Benghazi survivor speaks in Pampa

John “Tig” Tiegen, a survivor of the attack on Benghazi, Libya, spoke to a crowded room at the MK Brown Memorial auditorium Thursday, June 16.
With a dry sense of humor, Tiegen took about 45 minutes recounting his experience during the attack.
“We treated every day the same, with a high threat. Sadly, we were never sent to Sweden,” he told the crowd with a shrug of his shoulders.
While Tiegen told his experience, he did inform those gathered that “what you saw in the movie is what happened. I would say it was about 80 percent correct. Some of it was Hollywood, but that's what happened.”
On the night of the attack, Tiegen said he was told to “stand down, wait” by the Chief of Base, whom Tiegen only referred to as “Bob.” Tiegen recounted how, more than once, a call was given for lockdown and there was no response.
“At about 3:30 a.m., we received confirmation that the ambassador was dead. So six hours into this conflict and there was no U.S. presence, except us. That will get you to a low point,” Tiegen said.
Several times during the evening, the crowd responded to Tiegen by giving him a stand ovation.
The largest response from the audience came during the question and answer portion of the evening.
Pampa's Mayor, Brad Pingel read the question “how did it feel being betrayed by your county?”
“I didn't feel betrayed by my country. I was betrayed by administration,” he responded. The crowd cheered, leapt to their feet, and clapped for several moments. Some could be seen wiping away tears.
Another question posed by audience member was “how different was the movie from what actual took place?”
Tiegen responded with “The fire fight across the ground was exaggerated. Obviously, we were attacked and counter assaulted. Some of what happened was switched around to make it flow a little more. You heard me talk just now, there was a lot of back and forth, so much stuff going on at the same time. I didn't get shot directly in the chest, it was more of a ricochet to the side. It showed the linguist being left behind. He went home with us.” Later in the question answer time, Tiegen added that rumors of what was done to the ambassador were not true.
“All this stuff they said was done, he was tortured, stuff like that. I saw him, we wanted to make sure it was him. So I looked when they brought him back. He was wearing the very same clothes I saw him in that morning. Those things just didn't happen.”
The question was asked “what roll did Hillary Clinton play and who directed the stand down order?”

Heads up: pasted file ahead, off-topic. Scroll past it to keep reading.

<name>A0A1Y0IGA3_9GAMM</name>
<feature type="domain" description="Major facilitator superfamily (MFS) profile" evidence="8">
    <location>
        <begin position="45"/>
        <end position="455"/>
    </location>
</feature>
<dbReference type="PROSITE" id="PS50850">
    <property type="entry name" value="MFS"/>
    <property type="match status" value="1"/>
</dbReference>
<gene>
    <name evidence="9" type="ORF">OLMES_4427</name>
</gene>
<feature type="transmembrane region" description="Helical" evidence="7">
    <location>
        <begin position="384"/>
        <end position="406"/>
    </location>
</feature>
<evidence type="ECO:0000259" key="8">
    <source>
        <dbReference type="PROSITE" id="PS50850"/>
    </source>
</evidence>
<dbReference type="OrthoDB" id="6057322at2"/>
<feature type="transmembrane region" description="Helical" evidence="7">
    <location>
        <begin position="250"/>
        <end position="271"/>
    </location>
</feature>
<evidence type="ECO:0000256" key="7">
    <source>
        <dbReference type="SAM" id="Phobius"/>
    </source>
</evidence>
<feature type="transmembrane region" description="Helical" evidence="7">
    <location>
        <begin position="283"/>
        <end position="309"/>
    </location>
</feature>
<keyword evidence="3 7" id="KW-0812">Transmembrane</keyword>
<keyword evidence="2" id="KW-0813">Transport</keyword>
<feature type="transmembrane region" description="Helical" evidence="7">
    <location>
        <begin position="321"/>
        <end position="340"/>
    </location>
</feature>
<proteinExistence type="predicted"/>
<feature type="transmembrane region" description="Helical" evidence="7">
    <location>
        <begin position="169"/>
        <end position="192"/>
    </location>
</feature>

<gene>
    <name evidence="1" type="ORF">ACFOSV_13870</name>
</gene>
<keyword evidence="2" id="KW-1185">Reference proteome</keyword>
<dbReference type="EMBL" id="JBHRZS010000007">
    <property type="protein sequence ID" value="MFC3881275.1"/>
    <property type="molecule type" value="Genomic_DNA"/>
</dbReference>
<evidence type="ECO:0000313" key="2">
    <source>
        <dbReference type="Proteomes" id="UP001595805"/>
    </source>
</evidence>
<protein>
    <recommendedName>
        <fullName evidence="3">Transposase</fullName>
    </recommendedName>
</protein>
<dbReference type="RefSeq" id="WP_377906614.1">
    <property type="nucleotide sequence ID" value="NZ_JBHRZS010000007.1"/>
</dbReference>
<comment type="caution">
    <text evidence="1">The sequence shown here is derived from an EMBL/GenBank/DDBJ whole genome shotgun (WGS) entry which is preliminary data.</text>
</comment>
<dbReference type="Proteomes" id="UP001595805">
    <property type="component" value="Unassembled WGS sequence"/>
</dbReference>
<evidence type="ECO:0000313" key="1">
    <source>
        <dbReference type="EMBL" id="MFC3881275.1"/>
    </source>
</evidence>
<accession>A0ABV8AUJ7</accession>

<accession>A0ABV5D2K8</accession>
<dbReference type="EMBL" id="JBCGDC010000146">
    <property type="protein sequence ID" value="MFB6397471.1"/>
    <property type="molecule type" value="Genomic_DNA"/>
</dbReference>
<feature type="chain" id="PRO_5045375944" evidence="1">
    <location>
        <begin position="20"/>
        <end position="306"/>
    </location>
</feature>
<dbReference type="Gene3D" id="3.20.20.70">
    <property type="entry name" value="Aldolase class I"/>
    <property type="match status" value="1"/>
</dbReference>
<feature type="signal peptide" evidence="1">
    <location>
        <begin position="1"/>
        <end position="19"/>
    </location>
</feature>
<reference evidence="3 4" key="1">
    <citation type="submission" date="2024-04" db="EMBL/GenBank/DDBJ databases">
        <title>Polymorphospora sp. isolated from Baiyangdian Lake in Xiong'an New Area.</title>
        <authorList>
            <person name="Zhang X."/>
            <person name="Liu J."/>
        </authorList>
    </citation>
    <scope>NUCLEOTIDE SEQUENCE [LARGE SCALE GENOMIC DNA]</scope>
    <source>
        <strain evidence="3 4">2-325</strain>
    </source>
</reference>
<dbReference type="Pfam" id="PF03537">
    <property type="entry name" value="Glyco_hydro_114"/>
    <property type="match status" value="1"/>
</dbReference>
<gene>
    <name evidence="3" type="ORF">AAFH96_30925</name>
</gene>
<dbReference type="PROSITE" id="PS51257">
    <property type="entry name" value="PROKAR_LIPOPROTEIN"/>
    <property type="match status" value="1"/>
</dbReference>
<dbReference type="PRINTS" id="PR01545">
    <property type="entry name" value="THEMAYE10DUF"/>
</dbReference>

Tiegen cleared his throat before answering.
“I think Bob, for us on the ground at the CIA compound, gave that, it was just Bob. I just don't think the government can think that fast, move that fast, followup that fast. As for Hillary, you know she's a puppet... she's just for show. The compound had been attacked twice prior to that. They had been requesting more security since 2011. This was my third trip. If she didn't know what was going on by then, it's just incompetence, really pathetic leadership.”
Tiegen followed up these statements with “I think the deaths of Ambassador Stevens and Shawn Smith are on Lamb and Kennedy,” referring to Charlene Lamb and Patrick Kennedy.
“They were the ones all in charge to make sure the compound was secure. [Lamb] says she lost the paperwork in a shuffle or something. To me, well, if you want to fix something, then both of them should go to prison. That's what I think.”
When asked if he was aware of the request for additional security and if he could speak as to why the additional security was denied, Tiegen said “Before Stevens was even the ambassador, the Benghazi guys had been requesting security. It's hard to say. Maybe they needed more tvs at the other embassies. That's what they keep saying it comes down to. If you that damn stupid, you shouldn't have the job.” The crowd responded with another applause.
Tiegen made it clear that ammunition was not a concern during the attack.
“Hell, we could have been there months and still had ammo left. We had just got a food shipment in. The biggest thing that really got us is, we just got a brand new espresso machine and never got to use it.”
He also addressed if the survivors had been placed under a gag order.
“For who we worked with, for us, that was normal. They didn't want us talking to the media. If they did, we would lose our job. We were told we could talk to Congress, just like we were told we could talk to the FBI. We didn't really care to talk to them. They never talked to us... so that's not really an investigation. It was our choice. We didn't really get gagged.”
The next question was if any of the survivors speaking out have ever been pressured to censor what they say.
“They don't have the [guts] to censor us. It's just the three of us. The rest of the guys, they still do it.”
After speaking, Tiegen shook hands and signed books with several police officers nearby. Audience members stood in line to meet Tiegen get his autograph. Tshirts and books were for sale.
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